Aspiring triathletes faces a variety of challenges.
From managing the time commitment of training to avoiding injury, successfully traversing pre-race pitfalls can sometimes seem like walking a minefield. With so many challenges that are simply unavoidable, athletes would do well to rid themselves of those that can be managed. One such saboteur is misinformation.
It’s time for some myth busting.
- Triathletes face no shortage of outlets offering advice
- Too often that advice can include misinformation
- Breaking down some common myths can help athletes stay on track
Myth #1- I need a fancy bike and expensive gear to complete a triathlon
This myth is no doubt perpetuated by fitness companies trying to move product. And while it is true that great equipment can help, gear should never be an impediment for racing.
The reality in 2016 is that triathlons have gone mainstream. This phenomenal growth has helped the sport significantly reduce the entry point for gear. Equipment is less expensive and the sheer volume of races and diversity of participants combine to deliver varying levels of acumen and gear to most starting lines.
For a first-timer, or even a seasoned veteran you really only need proper triathlon clothing and four pieces of specialized gear
- A bike & helmet (both fit by a professional)
- Running shoes
- Swimming goggles
That last one is non-negotiable.
Myth #2- I just have to get my miles in and I’ll be fine
Total mileage is never the barometer of a successful training week. Simply logging miles with no purpose can be detrimental… and is certain to be boring.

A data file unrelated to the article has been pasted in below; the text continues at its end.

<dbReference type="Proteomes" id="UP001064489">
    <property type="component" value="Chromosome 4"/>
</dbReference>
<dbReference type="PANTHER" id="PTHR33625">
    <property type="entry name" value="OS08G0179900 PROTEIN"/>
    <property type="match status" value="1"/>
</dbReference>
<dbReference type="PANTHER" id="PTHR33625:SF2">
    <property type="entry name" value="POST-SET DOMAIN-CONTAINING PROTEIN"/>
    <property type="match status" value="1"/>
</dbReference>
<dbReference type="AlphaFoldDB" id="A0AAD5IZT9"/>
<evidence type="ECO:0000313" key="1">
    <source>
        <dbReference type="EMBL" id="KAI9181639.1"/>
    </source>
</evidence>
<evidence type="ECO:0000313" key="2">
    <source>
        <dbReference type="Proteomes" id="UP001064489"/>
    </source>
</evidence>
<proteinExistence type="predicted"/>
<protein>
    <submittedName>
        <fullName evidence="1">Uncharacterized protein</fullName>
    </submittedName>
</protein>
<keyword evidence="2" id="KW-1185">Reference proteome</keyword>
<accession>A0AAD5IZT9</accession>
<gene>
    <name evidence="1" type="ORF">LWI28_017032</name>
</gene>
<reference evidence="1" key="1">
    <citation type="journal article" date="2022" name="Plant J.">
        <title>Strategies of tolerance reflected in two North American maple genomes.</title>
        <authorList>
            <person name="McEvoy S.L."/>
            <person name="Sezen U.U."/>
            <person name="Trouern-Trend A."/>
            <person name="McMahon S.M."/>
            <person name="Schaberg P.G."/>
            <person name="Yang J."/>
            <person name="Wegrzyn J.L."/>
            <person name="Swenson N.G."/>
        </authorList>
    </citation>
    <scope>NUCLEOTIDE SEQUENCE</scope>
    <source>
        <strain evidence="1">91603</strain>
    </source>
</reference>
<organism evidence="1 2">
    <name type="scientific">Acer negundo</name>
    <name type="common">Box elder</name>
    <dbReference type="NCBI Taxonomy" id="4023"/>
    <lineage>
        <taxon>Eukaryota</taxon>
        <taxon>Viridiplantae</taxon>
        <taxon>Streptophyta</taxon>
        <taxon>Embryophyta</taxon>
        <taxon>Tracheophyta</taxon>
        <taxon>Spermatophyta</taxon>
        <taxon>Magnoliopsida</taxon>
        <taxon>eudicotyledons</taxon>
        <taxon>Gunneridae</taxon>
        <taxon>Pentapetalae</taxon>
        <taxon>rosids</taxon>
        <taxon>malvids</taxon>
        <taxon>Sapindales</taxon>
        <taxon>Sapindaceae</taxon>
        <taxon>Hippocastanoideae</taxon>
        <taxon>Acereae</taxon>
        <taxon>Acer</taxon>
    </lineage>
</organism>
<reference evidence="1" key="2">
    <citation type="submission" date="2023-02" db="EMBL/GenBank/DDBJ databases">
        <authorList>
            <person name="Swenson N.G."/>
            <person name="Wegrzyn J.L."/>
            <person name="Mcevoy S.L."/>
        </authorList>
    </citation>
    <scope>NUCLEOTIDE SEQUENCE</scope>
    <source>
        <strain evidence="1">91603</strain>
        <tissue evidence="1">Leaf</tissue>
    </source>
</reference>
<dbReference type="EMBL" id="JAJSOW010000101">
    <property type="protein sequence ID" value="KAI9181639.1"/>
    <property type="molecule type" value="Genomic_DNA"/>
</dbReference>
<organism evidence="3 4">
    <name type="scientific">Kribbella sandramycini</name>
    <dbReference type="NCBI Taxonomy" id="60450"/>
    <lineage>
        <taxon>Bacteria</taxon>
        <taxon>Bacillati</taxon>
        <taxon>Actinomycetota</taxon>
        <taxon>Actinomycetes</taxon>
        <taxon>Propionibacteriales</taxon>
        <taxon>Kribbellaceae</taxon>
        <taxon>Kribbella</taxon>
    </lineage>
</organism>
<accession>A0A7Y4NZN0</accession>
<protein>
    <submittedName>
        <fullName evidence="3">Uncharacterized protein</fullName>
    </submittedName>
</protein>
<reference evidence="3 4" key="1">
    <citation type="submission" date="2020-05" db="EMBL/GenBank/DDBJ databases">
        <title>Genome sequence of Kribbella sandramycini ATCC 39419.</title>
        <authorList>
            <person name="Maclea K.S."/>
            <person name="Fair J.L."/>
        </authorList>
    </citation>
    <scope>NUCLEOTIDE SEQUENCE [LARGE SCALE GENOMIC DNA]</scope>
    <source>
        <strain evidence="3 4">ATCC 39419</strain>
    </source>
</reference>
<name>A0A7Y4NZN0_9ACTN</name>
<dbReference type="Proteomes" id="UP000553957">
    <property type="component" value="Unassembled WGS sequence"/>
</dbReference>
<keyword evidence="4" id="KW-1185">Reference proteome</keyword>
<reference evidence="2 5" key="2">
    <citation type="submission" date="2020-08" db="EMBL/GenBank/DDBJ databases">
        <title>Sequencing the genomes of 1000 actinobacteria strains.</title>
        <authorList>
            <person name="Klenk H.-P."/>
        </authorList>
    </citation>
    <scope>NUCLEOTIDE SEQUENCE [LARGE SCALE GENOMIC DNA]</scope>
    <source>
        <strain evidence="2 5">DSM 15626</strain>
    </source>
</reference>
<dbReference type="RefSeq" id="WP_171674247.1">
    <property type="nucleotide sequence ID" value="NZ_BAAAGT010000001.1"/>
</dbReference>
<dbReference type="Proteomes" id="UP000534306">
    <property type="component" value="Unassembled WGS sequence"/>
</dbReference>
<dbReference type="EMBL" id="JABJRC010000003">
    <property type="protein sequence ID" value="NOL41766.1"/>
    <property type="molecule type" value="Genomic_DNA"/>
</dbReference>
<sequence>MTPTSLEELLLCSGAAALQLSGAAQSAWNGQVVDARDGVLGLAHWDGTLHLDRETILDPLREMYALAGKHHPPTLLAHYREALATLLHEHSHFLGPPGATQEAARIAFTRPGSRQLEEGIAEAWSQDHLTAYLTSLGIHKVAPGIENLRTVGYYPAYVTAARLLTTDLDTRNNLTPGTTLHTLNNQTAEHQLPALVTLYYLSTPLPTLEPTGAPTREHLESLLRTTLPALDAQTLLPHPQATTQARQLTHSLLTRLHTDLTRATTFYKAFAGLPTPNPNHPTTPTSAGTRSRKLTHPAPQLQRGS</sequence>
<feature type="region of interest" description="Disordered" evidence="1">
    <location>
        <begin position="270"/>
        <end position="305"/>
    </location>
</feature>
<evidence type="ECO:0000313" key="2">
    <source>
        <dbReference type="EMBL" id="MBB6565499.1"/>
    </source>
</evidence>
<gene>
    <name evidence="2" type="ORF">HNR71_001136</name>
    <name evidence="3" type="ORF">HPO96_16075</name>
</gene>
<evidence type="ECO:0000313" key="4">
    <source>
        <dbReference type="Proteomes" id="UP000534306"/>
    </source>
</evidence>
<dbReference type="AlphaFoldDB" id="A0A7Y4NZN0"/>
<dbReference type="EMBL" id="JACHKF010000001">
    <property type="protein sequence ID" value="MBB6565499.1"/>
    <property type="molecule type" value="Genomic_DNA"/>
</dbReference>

Remember that how you train is in many ways as important as how much you train. Intensity, speed, rest days, strength and cross training are all important and should be a part of an overall goal to optimize performance on race day. A good trainer can weave a tapestry of these components.
Just as a low effort/high mileage focus can be a detriment, so too can working too hard. Trainers put easier days into workout plans so that you can go harder on intense days. Trust your training plan and the wisdom of your trainer.
Myth #3- A triathlon is three separate events
Time and gear considerations sometimes make it easier to focus on one discipline per workout. Easier is not better. The very nature of a triathlon makes brick workouts combining disciplines essential.
This is because a key part of training is teaching your muscles how to respond when taxed and adapting to new stimuli. How your body shifts gears between disciplines is essentially learned and must be practiced. Adapting to a bike following a swim or to a run following cycling is imperative to “teaching” your muscles how to overcome adversity.
Myth #4- Swimming is the worst
No portion of the triathlon leads to more angst among newbies than swimming. Because of this, first timers attack swim training with ferocity, focused on power and hard work above all else. While the enthusiasm is appreciated, this is a recipe for failure.
As any swimmer will tell you, speed is a byproduct of proper form, buoyancy and efficiency. You don’t muscle through a swim to improve your time, you execute good mechanics. The good news is, because swimming is so misunderstood, good form culled from practice can provide an incredible edge on race day. This means swimming is actually far from “the worst” and is instead a great opportunity.
If you have questions about these myths or others, or are just interested in optimizing your performance, our coaches are an incredible resource. We have plans for every skill level and the experience to take you to the next level. Contact us to get to work on your next PR today.